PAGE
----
I’m not a born again veggie.  I cook meat for others and would not expect a guest to eat the same food that I eat if they came to dinner at ours.  I do understand that some vegetarians are uncomfortable with handling meat or even being near it and I respect that but for me it’s not an issue.  Also, to be frank, if I found myself swept up on a dessert island one day and all there was to eat were animals then I think that my survival instinct would override my desire to lead a vegetarian lifestyle.

Often when I’m out with people I know they will try to find restaurants or cafes etc. that offers a veggie option.  This can sometimes lead to us trapesing around a few eateries before we eventually settle on one where companions deem it acceptable for me to eat even though all along I have tried to insist that I don’t mind eating anywhere and that I’ll certainly find at least one thing on any menu that I can enjoy (or at least tolerate for the sake of good manners).  I know they mean well but it highlights an otherwise unimportant problem for me.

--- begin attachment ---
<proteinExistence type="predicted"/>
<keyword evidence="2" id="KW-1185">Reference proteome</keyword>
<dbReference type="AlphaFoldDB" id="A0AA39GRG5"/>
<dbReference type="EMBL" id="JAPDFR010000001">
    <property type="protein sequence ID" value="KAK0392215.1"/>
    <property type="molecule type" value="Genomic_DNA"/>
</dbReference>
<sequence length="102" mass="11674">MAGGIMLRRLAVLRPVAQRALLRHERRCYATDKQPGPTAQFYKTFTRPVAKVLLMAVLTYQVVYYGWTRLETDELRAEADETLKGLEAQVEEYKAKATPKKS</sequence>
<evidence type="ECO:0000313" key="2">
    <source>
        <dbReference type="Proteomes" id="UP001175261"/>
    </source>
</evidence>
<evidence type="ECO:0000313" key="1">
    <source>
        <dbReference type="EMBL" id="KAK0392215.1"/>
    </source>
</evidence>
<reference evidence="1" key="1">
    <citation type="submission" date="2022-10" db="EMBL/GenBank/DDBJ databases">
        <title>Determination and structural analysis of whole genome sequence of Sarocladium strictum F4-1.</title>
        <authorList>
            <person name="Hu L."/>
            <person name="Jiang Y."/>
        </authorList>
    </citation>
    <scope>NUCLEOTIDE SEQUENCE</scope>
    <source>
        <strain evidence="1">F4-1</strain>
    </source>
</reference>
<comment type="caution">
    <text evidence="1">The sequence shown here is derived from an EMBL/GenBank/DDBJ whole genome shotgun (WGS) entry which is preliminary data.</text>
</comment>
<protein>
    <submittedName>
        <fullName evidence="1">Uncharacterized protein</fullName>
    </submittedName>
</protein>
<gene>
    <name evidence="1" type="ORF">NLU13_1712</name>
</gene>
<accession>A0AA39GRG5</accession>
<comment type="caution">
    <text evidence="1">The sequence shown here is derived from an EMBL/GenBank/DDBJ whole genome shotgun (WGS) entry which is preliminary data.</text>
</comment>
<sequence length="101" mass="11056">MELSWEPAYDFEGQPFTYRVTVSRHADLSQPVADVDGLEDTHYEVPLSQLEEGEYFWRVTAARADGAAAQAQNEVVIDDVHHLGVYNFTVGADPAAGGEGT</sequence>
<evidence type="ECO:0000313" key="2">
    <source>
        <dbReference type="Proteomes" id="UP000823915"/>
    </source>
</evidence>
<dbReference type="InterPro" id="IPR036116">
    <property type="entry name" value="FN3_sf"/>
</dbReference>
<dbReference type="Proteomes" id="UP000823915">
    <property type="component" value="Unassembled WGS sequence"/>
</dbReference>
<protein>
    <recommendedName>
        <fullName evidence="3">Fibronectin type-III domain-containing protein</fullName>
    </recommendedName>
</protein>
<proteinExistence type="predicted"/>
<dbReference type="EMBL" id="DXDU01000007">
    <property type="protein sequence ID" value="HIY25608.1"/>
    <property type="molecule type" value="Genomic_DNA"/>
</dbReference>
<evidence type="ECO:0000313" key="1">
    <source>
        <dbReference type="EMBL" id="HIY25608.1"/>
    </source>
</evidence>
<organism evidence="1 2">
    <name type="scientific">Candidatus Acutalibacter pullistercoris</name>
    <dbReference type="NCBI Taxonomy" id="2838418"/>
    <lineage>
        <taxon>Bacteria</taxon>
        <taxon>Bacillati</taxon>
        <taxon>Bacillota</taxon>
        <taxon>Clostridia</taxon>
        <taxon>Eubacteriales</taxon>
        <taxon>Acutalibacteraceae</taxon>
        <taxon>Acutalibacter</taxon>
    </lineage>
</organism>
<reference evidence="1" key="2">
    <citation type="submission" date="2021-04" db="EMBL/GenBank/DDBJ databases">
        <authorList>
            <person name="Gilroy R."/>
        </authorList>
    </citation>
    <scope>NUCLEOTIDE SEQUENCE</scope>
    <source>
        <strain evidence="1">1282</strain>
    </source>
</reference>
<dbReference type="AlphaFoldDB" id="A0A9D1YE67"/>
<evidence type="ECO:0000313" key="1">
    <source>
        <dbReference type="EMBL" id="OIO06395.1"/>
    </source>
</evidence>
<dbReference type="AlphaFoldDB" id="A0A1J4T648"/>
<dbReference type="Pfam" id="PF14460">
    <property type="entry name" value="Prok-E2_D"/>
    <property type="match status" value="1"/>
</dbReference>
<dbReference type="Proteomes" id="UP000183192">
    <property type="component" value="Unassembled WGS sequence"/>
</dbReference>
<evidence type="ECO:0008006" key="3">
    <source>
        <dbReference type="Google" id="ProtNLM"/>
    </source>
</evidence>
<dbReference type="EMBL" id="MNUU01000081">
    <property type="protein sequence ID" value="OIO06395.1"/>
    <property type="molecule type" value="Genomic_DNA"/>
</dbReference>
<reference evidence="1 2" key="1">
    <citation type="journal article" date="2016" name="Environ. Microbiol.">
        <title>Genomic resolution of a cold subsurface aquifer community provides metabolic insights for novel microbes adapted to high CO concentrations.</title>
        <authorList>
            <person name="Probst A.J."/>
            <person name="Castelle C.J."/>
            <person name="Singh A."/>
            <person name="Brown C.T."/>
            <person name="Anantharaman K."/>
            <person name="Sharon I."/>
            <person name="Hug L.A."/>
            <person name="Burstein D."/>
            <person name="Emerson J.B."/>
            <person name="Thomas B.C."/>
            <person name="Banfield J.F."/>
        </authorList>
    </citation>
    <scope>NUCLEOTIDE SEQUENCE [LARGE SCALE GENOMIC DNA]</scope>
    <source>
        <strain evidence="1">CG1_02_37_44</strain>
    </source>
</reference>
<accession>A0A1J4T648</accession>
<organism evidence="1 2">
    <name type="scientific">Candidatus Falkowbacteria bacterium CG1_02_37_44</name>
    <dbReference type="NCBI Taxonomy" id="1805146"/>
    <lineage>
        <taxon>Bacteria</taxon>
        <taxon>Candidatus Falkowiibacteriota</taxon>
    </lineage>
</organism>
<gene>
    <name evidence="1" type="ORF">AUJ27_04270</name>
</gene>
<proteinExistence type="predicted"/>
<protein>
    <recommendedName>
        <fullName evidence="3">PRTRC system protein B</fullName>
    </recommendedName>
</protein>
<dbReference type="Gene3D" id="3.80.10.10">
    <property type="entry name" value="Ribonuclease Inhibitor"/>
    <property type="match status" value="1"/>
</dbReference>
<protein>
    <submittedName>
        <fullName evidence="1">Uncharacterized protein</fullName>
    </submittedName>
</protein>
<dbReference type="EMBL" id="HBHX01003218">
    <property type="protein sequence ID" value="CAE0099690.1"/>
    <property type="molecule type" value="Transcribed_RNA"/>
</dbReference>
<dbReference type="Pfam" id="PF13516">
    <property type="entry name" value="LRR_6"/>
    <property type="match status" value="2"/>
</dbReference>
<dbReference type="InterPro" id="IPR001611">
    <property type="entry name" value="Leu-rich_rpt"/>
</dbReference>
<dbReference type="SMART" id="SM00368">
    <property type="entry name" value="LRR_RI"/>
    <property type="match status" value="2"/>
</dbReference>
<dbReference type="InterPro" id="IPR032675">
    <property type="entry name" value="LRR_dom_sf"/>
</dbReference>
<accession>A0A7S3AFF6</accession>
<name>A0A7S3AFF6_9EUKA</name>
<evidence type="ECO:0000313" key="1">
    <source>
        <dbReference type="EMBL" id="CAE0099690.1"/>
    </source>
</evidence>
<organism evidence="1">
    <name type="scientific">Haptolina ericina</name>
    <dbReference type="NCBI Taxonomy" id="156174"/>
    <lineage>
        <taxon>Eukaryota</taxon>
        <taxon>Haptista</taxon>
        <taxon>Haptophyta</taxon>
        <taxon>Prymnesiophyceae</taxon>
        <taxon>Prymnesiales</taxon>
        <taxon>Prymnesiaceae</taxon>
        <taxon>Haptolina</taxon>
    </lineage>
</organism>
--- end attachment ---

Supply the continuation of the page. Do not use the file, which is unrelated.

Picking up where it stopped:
I was taken by a friend once to eat in McDonalds.  Even there they do something that professes to be vegetarian, though for goodness sake don’t look at the small print…seriously.  It was fairly early so I ordered a ‘Big breakfast’.  For those who have never eaten a McDonald’s big breakfast, imagine what you would consider to be a big breakfast then imagine that breakfast a very long way away from you so that you can barely see it.  How you imagine that distant breakfast to now look is how the Big Breakfast actually looks when you remove the Mc-lid from the Mc-polystyrene container it comes in.  Well, anyway, I asked for one without meat.  This was far too complicated a request for the McDonalds guy who, in his confusion, began to bang his club and smack the back of his hands against the counter.  He scratched his pronounced forehead and did the best he could to deliver my order.  “Sorry mate.  I asked for no meat.”  I politely and patiently mentioned.  The young man scratched his head, took my order away again and a few minutes later returned with what I actually ordered.  However…I opened the Mc-lid again.  I paused long enough for my initial rage to subside then looked up at him once more.  “Mate, this is the same meal but with the meat taken off of it.”  “No Sir, no it’s not, it’s a fresh one.”  I beckoned for him to lean forward so he could see into the Mc-polystyrene container.  “So then why is there a big round splodge of grease the same size and shape of the greasy piece of meat that was on my last breakfast?”  The McPrick then treated me to a Mc-Shrug on the house.  I then marched up to the manager and practised my Anglo-Saxon on him.